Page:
Congress party in India faces Hamletian dilemma
By Aijaz Zaka Syed
Published in Inquilab on 12 April 2013
This April Fools’ Day tickled many a funny bone in Indian media. As part of its tribute to All Fools’ Day, the Bollywood-obsessed Times of India reported that the three feuding Khans, the biggest stars of the industry, are coming together in a major casting coup. Another notable one was the “scoop” by Firstpost.com claiming that Justice Markandey Katju, chairman of Press Council of India, has been appointed as head of RAW (Research and Analysis Wing). Given Justice Katju’s candor and courage to call a spade a spade, the corporate media’s love for him is understandable.
But was it the Congress’s love for Manmohan Singh or a harmless April Fools’ Day prank on the nation in suggesting he could be the party’s prime ministerial candidate in next year’s elections?
Hailing the current arrangement of Singh heading the government and Sonia Gandhi leading the party as a novel concept ahead of its time, Congress spokesperson Janardhan Dwivedi has hinted that the current power equation could continue beyond 2014: “The relationship which has existed between Sonia Gandhi as the party president and Manmohan Singh as the prime minister is something unique. This is an ideal model even for the future.”
Is he serious or is this a practical joke in the spirit of the season? I have a feeling it is the former. Dwivedi is invariably measured in the choice of his words and speaks for what Congress wallahs see as the high command.
Given the all-round mess and public disenchantment this government faces nearly two years ahead of its full term, if you think India is looking forward to another five years of Singh’s able leadership, you are either being funny or have taken leave of your senses. Verily, as the Romans believed, those whom the deities wish to destroy they first make mad.
Dynasty watcher Vinod Mehta however insists the Congress isn’t a party of lunatics. Given his vast experience and general sense of proportion, one would like to believe the veteran scribe. But then what do you make of senior Congress leader Digvijay Singh’s critique last week of the twin-power centers experiment, terming it a failure and cautioning Rahul Gandhi against repeating it if (which by the way is a big if) the party returns to power? “There should not be two power centers. Whoever is the PM must have the authority to function,” Singh emphasized. That’s interesting coming from someone who is considered close to the younger Gandhi, whom the Congress rank and file are pining to see in the driving seat.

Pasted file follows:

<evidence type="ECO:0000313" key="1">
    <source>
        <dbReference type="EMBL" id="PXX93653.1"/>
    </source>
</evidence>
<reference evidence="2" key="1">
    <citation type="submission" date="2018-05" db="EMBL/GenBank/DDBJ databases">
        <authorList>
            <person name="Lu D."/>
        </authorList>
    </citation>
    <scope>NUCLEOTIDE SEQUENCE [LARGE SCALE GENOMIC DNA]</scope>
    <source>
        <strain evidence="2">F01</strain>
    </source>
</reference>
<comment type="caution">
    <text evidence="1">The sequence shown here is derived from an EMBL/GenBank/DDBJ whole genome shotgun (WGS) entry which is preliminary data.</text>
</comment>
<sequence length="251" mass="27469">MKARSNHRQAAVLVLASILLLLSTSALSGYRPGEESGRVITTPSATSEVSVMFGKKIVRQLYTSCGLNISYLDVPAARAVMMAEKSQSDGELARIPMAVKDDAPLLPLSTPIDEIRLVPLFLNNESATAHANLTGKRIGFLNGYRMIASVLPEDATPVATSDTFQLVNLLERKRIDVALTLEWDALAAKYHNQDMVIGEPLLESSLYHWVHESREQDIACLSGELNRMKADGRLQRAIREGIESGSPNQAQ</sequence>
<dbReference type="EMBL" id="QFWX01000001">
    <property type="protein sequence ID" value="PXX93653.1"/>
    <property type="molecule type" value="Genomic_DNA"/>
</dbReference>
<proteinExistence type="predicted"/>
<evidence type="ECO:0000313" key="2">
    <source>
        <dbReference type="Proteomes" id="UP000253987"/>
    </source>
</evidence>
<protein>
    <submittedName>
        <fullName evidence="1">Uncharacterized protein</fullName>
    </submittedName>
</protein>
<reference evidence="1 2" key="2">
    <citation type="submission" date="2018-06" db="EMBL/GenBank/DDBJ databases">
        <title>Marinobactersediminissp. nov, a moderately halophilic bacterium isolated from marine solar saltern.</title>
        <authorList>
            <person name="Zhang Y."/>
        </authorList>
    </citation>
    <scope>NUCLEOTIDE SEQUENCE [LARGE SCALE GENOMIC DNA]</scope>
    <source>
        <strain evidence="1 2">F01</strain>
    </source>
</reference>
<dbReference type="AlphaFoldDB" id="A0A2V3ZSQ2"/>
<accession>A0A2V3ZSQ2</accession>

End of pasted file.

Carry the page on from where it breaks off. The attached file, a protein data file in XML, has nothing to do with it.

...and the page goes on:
So between Singh and Dwivedi, who is really acting as the sounding board for the Congress leadership? Is the grand ol’ party seriously considering projecting Singh as the PM once again? Of course, the dynasty cannot get a more acquiescent candidate than the honest and honorable Singh, if it’s keen to continue the present proxy power arrangement. But he will be 81 next year for crying out aloud, even if you ignore the series of disasters that have marked his second term.
Whatever his motives, Digvijay Singh is actually talking sense. This power equation has indeed been a disaster of epic proportions. Although Sonia Gandhi has been nothing but excessively courteous to the PM, he hasn’t been able to assert himself even after eight years in power.
Maybe it has something to do with his soft nature or lack of a political base. After all, Singh is the first premier who hasn’t won a single election. Or maybe it’s the inability and unwillingness of the party to tolerate anyone outside the Nehru-Gandhi clan in power that is to blame. Whatever the explanation, this “experiment” isn’t working and everyone including the Gandhis know it.